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    ABSTRACT: Background: Habitual exposure to carbon dioxide (CO2) is expected, but it is not proven, to dull ventilatory sensitivity to co2 by reducing hypercapnic ventilatory response (HCVR) as it is expressed by the slope of the derived response curve (CO2 sensitivity: ΔVE/ΔPetCO2). It was hypothesized that HCVR is decreased by repeated breath hold maximal efforts (RBHE) before and after apnea training in comparison with no training and the control condition. Methods: Two groups of breath holders, a control (CBH) group and novices to breath hold activities (NBH), visited the laboratory on four different occasions. In the first visit, subjects performed a HCVR test, whereas in the second visit they completed five successive RBHE separated by 2-min intervals. Another HCVR test was performed 2 min after cessation of the last apnea. For the next 14 d, only the NBH group trained by performing daily five RBHE separated by 2-min intervals. Subsequently, in a third and a fourth condition, subjects repeated the experimental protocol of the second and first visit. Results: Although breath hold time (BHT) increased after apnea training in the NBH group by ~46%, CO2 sensitivity slopes were not different among experimental conditions and groups (2.8 0.3, 2.9 0.4 L min(1) mmHg(1) in the CBH and 2.7 0.5, 2.7 0.3 L min(1) mmHg(1) in the NBH during the second and third visit, respectively). Conclusion: HCVR after five RBHE or 14 d of apnea training was not decreased despite the achieved BHT enhancement. Hypercapnic dullness of ventilation is a complex biological process which takes more than 14 d of training to develop. Bourdas DI, Tsakiris TS, Pavlakis KI, Triantafillou DV, Geladas ND. Repeated apneas and hypercapnic ventilatory response before and after apnea training.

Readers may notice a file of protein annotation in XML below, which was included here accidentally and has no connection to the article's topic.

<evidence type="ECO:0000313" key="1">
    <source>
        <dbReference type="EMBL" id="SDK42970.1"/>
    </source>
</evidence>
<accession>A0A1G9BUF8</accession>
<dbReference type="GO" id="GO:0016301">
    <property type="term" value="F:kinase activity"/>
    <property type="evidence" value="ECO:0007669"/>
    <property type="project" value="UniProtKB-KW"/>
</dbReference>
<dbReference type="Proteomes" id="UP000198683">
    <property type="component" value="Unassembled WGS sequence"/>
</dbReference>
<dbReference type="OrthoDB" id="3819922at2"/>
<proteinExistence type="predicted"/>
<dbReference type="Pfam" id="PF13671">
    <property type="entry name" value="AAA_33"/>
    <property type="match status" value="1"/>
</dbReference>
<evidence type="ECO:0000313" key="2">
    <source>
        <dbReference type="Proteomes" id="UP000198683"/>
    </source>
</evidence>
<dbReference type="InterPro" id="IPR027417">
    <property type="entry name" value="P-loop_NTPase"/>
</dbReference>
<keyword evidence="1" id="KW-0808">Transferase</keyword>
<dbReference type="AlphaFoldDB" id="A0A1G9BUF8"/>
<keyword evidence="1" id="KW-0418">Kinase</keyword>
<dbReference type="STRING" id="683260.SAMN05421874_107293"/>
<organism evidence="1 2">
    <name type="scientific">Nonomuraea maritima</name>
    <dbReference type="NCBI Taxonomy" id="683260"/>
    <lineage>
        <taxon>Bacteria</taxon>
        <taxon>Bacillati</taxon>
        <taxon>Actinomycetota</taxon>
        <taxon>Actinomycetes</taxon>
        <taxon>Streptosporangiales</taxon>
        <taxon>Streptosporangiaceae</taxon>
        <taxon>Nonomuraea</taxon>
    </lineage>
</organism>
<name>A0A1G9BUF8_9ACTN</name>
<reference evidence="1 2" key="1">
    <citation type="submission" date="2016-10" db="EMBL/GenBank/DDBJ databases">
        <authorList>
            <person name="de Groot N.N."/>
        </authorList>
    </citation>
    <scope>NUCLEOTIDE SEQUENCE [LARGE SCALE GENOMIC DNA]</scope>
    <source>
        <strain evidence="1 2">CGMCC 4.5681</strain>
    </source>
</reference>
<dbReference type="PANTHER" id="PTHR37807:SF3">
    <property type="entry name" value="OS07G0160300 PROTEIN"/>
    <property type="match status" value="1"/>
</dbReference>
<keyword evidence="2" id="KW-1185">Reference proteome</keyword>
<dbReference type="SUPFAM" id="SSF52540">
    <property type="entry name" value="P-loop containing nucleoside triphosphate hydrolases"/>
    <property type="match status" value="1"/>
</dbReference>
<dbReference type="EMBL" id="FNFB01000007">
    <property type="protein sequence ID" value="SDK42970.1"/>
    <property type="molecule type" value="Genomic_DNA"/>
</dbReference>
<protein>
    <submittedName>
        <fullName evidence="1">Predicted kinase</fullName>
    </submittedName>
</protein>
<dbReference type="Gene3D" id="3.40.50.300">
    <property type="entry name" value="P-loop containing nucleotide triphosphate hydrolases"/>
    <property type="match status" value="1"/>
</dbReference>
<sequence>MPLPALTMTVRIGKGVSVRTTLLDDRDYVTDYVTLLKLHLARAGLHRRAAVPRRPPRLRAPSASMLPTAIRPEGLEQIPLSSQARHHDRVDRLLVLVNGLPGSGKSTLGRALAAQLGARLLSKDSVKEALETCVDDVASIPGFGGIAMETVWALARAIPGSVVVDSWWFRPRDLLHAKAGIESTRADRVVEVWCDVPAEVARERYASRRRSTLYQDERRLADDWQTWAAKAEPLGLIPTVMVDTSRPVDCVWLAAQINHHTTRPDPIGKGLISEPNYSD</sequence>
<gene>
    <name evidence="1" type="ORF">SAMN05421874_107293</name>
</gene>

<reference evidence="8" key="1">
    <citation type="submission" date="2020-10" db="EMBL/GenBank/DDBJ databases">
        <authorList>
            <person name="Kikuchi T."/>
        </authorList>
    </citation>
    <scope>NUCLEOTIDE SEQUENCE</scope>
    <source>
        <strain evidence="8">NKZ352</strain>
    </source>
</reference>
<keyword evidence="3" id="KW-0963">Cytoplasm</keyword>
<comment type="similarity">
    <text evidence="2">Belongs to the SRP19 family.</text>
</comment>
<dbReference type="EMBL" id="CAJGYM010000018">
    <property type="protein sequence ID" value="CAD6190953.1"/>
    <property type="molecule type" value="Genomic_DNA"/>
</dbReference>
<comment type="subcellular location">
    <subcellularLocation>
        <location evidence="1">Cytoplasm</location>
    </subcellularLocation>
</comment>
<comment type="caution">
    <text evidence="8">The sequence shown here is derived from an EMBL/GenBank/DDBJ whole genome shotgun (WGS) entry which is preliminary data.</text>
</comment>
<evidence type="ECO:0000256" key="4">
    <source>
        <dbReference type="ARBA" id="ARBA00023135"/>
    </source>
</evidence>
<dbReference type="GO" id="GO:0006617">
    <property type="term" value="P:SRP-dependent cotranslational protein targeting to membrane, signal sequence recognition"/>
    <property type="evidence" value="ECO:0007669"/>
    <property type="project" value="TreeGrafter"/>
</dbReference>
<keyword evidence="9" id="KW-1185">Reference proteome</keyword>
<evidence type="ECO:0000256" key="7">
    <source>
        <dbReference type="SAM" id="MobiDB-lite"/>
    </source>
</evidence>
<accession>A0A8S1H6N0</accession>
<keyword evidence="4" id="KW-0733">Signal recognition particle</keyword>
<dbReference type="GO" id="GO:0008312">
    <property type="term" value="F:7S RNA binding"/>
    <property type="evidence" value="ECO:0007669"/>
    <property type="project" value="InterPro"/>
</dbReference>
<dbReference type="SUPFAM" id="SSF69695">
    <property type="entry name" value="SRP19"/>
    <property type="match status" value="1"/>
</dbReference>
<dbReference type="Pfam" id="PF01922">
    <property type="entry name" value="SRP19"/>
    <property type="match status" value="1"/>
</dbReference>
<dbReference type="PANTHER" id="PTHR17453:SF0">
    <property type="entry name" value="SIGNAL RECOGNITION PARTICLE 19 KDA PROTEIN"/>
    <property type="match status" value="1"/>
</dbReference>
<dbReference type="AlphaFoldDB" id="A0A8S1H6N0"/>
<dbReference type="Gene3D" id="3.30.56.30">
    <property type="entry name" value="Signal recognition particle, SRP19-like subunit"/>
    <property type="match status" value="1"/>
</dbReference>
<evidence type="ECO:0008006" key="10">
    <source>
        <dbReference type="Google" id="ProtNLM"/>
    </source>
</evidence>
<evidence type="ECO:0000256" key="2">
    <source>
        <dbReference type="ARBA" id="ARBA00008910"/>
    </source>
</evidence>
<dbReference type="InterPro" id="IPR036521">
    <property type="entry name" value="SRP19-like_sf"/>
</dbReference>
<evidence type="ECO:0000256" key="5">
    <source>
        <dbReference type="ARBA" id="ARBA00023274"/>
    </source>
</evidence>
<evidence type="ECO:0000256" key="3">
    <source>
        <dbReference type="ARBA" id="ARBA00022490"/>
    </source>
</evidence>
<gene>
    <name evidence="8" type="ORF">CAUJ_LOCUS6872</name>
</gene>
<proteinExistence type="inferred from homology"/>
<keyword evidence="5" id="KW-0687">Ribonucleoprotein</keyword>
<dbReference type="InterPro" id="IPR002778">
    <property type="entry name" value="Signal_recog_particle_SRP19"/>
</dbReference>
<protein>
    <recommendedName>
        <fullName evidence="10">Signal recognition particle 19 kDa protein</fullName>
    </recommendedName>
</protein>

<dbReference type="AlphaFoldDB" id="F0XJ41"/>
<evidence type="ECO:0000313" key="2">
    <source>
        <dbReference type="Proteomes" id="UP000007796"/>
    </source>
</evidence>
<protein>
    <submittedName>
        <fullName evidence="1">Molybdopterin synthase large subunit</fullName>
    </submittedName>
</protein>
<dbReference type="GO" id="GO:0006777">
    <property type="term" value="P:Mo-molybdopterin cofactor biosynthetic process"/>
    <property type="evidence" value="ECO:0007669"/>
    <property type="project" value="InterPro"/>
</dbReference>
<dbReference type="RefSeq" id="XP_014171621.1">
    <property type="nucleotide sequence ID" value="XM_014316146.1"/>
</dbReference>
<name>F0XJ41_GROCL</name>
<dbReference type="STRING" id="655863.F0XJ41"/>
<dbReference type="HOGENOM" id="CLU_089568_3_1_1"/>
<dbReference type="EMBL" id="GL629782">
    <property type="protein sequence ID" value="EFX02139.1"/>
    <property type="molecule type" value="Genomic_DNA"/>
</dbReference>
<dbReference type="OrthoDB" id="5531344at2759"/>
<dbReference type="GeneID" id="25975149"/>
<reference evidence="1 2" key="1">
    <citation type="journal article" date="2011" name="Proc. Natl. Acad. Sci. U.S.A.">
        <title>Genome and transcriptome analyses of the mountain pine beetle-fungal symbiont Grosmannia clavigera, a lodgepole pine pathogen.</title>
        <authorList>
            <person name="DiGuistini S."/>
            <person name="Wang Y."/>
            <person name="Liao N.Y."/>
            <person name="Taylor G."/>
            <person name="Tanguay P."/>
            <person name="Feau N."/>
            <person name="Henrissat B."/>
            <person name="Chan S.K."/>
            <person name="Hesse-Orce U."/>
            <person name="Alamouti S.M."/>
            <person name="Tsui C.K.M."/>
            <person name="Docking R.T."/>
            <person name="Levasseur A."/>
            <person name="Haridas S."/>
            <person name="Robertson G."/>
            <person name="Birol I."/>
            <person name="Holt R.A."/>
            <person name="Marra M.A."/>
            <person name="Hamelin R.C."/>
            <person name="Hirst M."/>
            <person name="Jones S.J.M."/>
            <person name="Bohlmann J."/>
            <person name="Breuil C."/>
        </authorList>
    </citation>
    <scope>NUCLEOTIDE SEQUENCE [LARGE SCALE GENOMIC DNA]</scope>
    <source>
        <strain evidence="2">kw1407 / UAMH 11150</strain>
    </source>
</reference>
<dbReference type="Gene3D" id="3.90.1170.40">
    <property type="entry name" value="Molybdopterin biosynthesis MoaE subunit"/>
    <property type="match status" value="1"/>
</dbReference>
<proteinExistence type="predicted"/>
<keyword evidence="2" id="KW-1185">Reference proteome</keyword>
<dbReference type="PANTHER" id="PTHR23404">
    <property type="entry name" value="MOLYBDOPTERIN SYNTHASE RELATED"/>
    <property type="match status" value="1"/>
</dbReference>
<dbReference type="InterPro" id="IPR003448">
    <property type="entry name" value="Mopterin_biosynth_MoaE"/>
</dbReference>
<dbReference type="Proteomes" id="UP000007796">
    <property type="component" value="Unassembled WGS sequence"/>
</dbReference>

Aviation Space and Environmental Medicine 01/2015; 86(1). DOI:10.3357/AMHP.3932.2015
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    ABSTRACT: Introduction: Positive pressure breathing (PPB) can cause circulatory dysfunction due to peripheral pooling of blood. This study explored a better way at ground level to simulate pure oxygen PPB at 59,055 ft (18,000 m) by comparing the physiological changes during PPB with pure oxygen and low oxygen at ground level. Methods: Six subjects were exposed to 3 min of 69-mmHg PPB and 3 min of 59-mmHg PPB with pure oxygen and low oxygen while wearing the thoracic counterpressure jerkin inflated to 1× breathing pressure and G-suit inflated to 3 and 4× breathing pressure. Stroke volume (SV), cardiac output (CO), heart rate (HR), and peripheral oxygen saturation (Spo2) were measured. Subjects completed a simulating flying task (SFT) during 3-min PPB and scores were recorded. Results: HR and SV responses differed significantly between breathing pure oxygen and low oxygen. CO response was not significantly different for pure oxygen and low oxygen, the two levels of PPB, and the two levels of G-suit pressure. Spo2 declined as a linear function of time during low-oxygen PPB and there was a significant difference in Spo2 response for the two levels of PPB. The average score of SFT during pure oxygen PPB was 3970.5 ± 1050.4, which was significantly higher than 2708.0 ± 702.7 with low oxygen PPB. Conclusions: Hypoxia and PPB have a synergistic negative effect on both the cardiovascular system and SFT performance. PPB with low oxygen was more appropriate at ground level to investigate physiological responses during PPB and evaluate the protective performance of garments. Liu X, Xiao H, Shi W, Wen D, Yu L, Chen J. Physiological effects of positive pressure breathing with pure oxygen and a low oxygen gas mixture.
    Aviation Space and Environmental Medicine 01/2015; 86(1). DOI:10.3357/AMHP.4096.2015